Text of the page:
I met Peter in 2015 when I started taking salsa classes. I still have the joy of dancing with Peter and today we have this internal “concept” we call “The association for tomfoolery” (in Danish: Foreningen for Tant og Fjas) where we basically make sure to go out and have fun and spread joy and happiness. Peter left his job in the age of 44 and has since been dancing, travelling around the world and has been working as a volunteer in a project for orphans in Tanzania. Peter does what many people only dream of: he´s living his life. Taking responsibility of own happiness, his stories and seeing him being passionate about life is something that inspire me a lot. Let me introduce you to my dear salsa friend and man of the world; Peter.
¡Hola amigos! I’m Peter Hvidkjær or Pedro Blanco when my (last-) name causes too much trouble abroad. I’m 46 years old, born and raised in a small town in the Danish peninsula, Jutland, but I have lived I Aarhus, The City of Smiles, for the last 25 years. I have a master degree in economics and have been working within this field for 15 years – missing out all traditional values such as wife and kids.
From fat and lazy to a 280k walk: The preparation for The Camino
Until 2-3 year ago I just did what my surrounding expected from me – educating myself, working, making money, bought house etc. with just occasional actual fun and never actual happiness.
In spring 2013 a saw a documentary about El Camino de Santiago in Spain – an 800 km long walk (or pilgrimage), and perhaps that was my necessary kick to do something new in my life. I was not able to do this walk in my two weeks of summer vacation, but I came to think of Hærvejen (old main transportation route now marked with signs for “tourist” purposes here in Denmark), a 280 km long walk – that ought to be possible, but I was fat and lazy – but determined, so one weekend instead of using my car to pick up movies at Blockbuster I actually walked 2,5 km – and wow I actually walked all the way back home (having taxi as a backup plan).
I was determined and walked increased distances during my working week and two months later I did it. I actually walked 280 km in two weeks from Viborg to Padborg (simple math 20 km each day) carrying my backpack with clothes, food, and sleeping bag staying at hostels or hotels. This accomplishment made me believe I could walk The Camino and I planned to do this trip in 2014.
The first flight for pleasure: The atheist in a monastery
In 2013 I also had my first flight for pleasure. Before that I had only been flying for business purposes, which created a kind of anxiety for travelling, but a friend of mine, a priest, talked me into going to Athos – a Greek peninsula, a self-governing monk society where only men have been allowed entrance for the last 1.000 years. That trip was really crazy, and I have never been in such a weird place ever since. Me being a hard core atheist travelling with two priests, a theology student, and a young agnostic in probably one of the most secluded and least known places on our planet, where only a few non-orthodox Christians are allowed entrance. Beside the fact that the group was a very special combination of people it was somehow anxiety provoking for me being out of my comfort zone; my anxiety for travelling was put on a test and I had moments where I just felt like escaping this weird place – which I actually did; I went back to the mainland of Greece one day earlier than the rest of the group. I just had to. Thinking back this was one of the most special places I´ve ever been. But this trip was a good challenge for me and one big step forward in my personal journey of a new life.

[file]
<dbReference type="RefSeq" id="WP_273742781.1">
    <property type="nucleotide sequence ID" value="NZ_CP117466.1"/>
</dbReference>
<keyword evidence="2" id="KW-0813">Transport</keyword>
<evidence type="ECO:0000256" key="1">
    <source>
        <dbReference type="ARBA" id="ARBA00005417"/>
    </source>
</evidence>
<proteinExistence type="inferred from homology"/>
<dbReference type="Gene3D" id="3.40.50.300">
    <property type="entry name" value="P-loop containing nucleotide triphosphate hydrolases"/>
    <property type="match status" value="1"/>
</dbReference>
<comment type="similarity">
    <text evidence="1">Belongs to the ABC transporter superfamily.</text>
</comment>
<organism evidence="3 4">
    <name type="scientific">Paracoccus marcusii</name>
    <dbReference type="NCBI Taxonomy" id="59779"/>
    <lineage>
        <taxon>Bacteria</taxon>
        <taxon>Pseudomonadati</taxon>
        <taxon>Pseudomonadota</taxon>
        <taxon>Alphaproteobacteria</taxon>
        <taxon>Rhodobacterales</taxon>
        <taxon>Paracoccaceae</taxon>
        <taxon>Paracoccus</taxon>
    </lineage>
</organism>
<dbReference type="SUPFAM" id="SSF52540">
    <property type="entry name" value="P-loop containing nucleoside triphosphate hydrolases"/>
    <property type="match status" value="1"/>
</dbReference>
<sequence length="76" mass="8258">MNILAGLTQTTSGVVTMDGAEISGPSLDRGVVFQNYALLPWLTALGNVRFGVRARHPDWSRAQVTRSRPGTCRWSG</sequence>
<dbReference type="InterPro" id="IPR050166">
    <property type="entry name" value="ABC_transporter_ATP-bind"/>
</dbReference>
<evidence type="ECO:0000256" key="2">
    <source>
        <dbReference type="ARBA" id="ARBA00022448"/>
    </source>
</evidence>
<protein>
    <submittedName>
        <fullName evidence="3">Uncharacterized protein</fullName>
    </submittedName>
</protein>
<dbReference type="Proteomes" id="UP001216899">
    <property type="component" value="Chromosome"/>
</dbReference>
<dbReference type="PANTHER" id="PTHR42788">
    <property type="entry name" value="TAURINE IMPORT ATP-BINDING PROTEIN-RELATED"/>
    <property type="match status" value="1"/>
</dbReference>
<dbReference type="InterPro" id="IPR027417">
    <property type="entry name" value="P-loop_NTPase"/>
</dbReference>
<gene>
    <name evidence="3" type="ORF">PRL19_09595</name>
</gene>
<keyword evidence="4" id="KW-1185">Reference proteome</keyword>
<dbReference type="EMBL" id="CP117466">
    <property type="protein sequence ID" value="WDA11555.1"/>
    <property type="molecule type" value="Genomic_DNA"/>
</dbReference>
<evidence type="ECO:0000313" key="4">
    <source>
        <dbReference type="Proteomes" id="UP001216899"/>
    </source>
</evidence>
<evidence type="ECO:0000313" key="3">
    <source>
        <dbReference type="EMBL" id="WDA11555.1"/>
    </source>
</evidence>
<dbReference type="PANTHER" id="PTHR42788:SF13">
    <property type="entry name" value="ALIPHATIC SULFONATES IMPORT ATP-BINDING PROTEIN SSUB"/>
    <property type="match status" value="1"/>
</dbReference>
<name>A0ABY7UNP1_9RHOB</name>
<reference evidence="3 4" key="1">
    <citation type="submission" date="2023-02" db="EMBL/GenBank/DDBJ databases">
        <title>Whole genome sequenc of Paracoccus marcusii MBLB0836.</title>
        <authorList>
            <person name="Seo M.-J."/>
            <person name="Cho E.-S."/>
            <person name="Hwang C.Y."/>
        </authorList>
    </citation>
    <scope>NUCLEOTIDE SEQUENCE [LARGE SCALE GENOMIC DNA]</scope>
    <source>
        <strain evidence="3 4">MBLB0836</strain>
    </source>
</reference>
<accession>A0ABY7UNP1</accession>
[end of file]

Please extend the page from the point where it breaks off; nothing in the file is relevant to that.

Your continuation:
Second time on The Camino: The first time of really feeling happy
As mentioned earlier I planned to do The Camino in 2014. I went on the guided tour on El Camino de Santiago (The Camino) in Spain; I walked selected stages, and stayed in hotels. When I came home, I knew that I had to go back for myself; I skipped my holiday plans about walking Hærvejen again, and went back to The Camino – my first ever solo trip, but the most important.
Second time on The Camino the magic started. I read a quote in my guide book, which described the feeling: “I am doing the camino once again, looking for something I left behind or perhaps never found. It’s like coming home” (A Pilgrim’s Guide to the Camino de Santiago by John Brierley). Arriving in Pamplona totally lost I asked a beautiful girl for directions. She, a Mexican doctor in philosophy, walked me to the hostel (albergue) I was looking for, and I offered her a drink to show my gratitude, and we had the most interesting talk for example about cosmic coincidences. Later we met again, and we kept on e-mailing about life. That first night in the dormitory at the albergue I felt more alive than ever before – I was in the very middle of an exciting fairytale. I did not sleep much that night.
I went by bus to St. Jean Pied de Port in France, the starting point of Camino Frances, and started my walk. I went into the habit of walking, meeting interesting people, sleeping in albergues, but I had to fight my unwillingness to connect with people – a promise I made myself while staying in an airport hotel in Hamburg on my way to Spain.
I teamed up with Valentina and Constanze. Valentina – a true Italian charming highly educated beauty with a great sense of humor and Constanze – a German self-employed strong woman taking time off to consider how to do business while also being human.